This week: Monster MakerEdited by: LJPC - the tortoise
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“I am able to play monsters well. I understand monsters. I understand madmen.”
~ Anthony Hopkins, actor
“Zombies, vampires, Frankenstein's monster, robots, Wolfman - all of this stuff was really popular in the '50s. Robots are the only one of those make-believe monsters that have become real. They are really in our lives in a meaningful way. That's pretty fascinating to me.”
~ Daniel H. Wilson, NYT bestselling author, TV host, robotics engineer
Villains used to always die in the end. Even the monsters. Frankenstein, Dracula - you'd kill them with a stake. Now the nightmare guy comes back.
~ Benicio Del Toro, actor
I don't have any illusion that The Creeper is as popular or will ever be as popular as any of the classic movie monsters, but I think in the heart of every young horror fan is his desire to create his own creature.
~ Victor Salva, director “Powder” and “Jeepers Creepers”
Cliches Aren’t Very Scary
When reading short stories, I’ve come across a large number of unimaginative monsters. There’s a lot of fan-fic out there about vampires and werewolves and other “classic” monsters. But I want writers to dig deeper and come up with more unusual things.
How many times have you read these monster descriptions?
Long, forked tongue
I’ve read these descriptions a hundred times.
You can do better!
Here are some excellent examples of
imaginative, blood-curdling monsters:
How to Make a Monster
Make lists of possible choices. For example:
Skull shape: pear, triangular, box, or round with a hole in the center.
Eyes: 1-eye through 8-eyes, eyes at the end of stalks, or no eyes and uses antennae to “see” like ants.
Body: multiple arms, multiple legs, skin like splintered wood, angular bones like fractured glass, body covered by metallic implants/tattoos, or hinged steel steampunk appendages.
Non-symmetrical: Put limbs, head, facial features in the wrong places.
Movement: The creature can crawl up walls like a spider, ooze under doors like the blob, or fold-up like origami. He can be two-dimensional -- when he turns sideways, he disappears!
You don’t have to go crazy with every single feature. Sometimes one change (like nails in the head! ), is enough. Although the Alien creature goes through three metamorphoses and practically everything changes at some point!
Put these lists into columns, and then throw darts at them or put them in a tumbler like with bingo. Just mix and match until you find something that scares you. (These mix-and-match lists can work for Fantasy writers, too. Does everything have to be medieval and Tolkien-esque? Try something new!)
The point is: Make your monster one of a kind -- make him unforgettable!
Until next time: Let the horror bleed onto the pages with every word!
Here are some spooky stories for your reading pleasure!
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Your full time Horror Newsletter Editors:
Brooke - Working my way back Kate ~ Midsummer Night Rune billwilcox
and LJPC - the tortoise .
To my delight, some writers took the time to comment on my last newsletter: "Conflict Makes Great Characters" Thank you!
Comments listed in the order they were received.
9 years whew! writes: Thank you for this outline of Characterisation. I needed it as I have a good story, but no character depth. I am struggling to find my character's why that doesn't sound whimpy or "so what?"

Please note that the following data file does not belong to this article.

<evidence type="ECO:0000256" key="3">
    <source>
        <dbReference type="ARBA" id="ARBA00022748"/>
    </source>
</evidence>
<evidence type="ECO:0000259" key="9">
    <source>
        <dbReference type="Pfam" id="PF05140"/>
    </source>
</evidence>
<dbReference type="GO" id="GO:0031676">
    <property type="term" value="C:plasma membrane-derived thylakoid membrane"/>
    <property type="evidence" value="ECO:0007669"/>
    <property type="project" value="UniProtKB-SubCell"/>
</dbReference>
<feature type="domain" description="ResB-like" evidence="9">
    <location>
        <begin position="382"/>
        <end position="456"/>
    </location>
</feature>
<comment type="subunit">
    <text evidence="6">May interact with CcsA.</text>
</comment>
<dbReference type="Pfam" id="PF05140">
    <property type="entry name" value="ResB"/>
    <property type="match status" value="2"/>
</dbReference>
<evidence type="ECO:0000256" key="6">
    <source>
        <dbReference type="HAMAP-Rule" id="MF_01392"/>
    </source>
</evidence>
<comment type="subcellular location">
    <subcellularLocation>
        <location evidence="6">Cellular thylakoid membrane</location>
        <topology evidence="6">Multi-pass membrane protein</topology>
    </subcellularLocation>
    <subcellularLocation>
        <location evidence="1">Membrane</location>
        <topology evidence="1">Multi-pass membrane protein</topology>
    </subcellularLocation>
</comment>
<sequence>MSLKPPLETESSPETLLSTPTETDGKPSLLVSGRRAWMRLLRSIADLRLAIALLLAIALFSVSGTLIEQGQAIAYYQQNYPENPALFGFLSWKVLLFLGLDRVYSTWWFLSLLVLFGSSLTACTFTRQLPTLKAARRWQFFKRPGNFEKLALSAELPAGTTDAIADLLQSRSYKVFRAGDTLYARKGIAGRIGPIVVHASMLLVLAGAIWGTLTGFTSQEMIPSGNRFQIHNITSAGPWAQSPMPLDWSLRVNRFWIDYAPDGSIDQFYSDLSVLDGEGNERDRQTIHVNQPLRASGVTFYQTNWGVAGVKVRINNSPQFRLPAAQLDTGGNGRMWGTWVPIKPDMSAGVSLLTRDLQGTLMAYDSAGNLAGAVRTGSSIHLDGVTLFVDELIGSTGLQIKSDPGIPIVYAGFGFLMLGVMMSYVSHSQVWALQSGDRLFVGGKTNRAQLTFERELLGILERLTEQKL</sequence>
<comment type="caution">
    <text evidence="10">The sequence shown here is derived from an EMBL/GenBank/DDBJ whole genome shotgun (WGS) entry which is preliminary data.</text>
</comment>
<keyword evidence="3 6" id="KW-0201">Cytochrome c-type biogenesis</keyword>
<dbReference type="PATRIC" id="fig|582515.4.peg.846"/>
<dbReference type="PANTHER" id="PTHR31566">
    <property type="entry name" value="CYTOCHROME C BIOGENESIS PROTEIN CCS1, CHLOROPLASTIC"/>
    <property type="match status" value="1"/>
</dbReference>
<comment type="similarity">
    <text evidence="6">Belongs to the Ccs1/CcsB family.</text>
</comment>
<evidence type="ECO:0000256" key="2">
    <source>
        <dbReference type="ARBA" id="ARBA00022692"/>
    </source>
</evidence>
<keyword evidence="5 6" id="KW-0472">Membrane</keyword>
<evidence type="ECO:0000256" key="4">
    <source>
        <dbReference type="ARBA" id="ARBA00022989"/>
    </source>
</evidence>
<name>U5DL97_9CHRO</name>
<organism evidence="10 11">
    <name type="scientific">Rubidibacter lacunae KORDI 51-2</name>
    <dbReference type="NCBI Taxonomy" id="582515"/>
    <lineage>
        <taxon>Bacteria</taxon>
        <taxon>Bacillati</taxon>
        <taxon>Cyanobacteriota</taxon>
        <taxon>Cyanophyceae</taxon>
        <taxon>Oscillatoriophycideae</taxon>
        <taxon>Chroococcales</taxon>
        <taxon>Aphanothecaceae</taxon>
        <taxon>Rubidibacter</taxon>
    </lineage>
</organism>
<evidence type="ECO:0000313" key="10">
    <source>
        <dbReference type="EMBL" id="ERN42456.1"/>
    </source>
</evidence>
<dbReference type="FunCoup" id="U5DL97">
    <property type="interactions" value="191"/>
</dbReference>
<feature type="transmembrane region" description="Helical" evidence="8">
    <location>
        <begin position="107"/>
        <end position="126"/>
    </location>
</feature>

Finding character motivation is always hard. I hope some of the examples I gave in the NL helped you!
Vampyr14 writes: Excellent post! I read too many stories missing either the inner or the outer conflict. It makes it hard to stay engaged with the character and their problems.
Very good point! Characters with no depth can be boring. Thanks for writing to the newsletter!
BIG BAD WOLF submits "Anthros Versus Zombies" and writes: Watch out for zombies; they'll eat your heart out, along with your brains.
Uh-oh! I need my heart as well as my brains!
blue jellybaby writes: Thanks for a great newsletter and the mention too. This theme came at a great time for me when I wanted to work on edits for a novella, specifically on the characterisation. It helped me realise a few things!
I’m so glad if I helped you! That’s why I write these newsletters.
C.Evil writes: Thanks for the great newsletter. I agree with you, a character needs substance or else their actions could confuse the reader. The character acts in a way that makes you stop and think, where did that come from? Your newsletters are always great and pact with awesome tips for us horror writers.
Thank you so much. It means a lot to me that you find things to help you in my newsletters!
Ida_Matilda_Wright Help writes: I am going to copy this page to help me with my writing my "novels". I love the information that you have provided. I will read and review from the highlighted items.
I’m so happy to help! Thanks for replying to the newsletter!
billwilcox writes: I loved this. Great job!
Thanks Bill! Your Horror NLs are always great, too!
Missy ~ Back To Basics writes: Thanks for featuring one of my stories in your newsletter. As usual, you've given a lot of great information to your readers and broke it down very nicely.
You're welcome! Thanks so much for your kind words!
Taniuska writes: Thanks for another thought-provoking newsletter. Conflict is like the motor of you plot. External conflict creates paths, and internal conflict is how the character decides what they'll do.
I love the simile “conflict is like the motor of the plot” -- that’s perfect!
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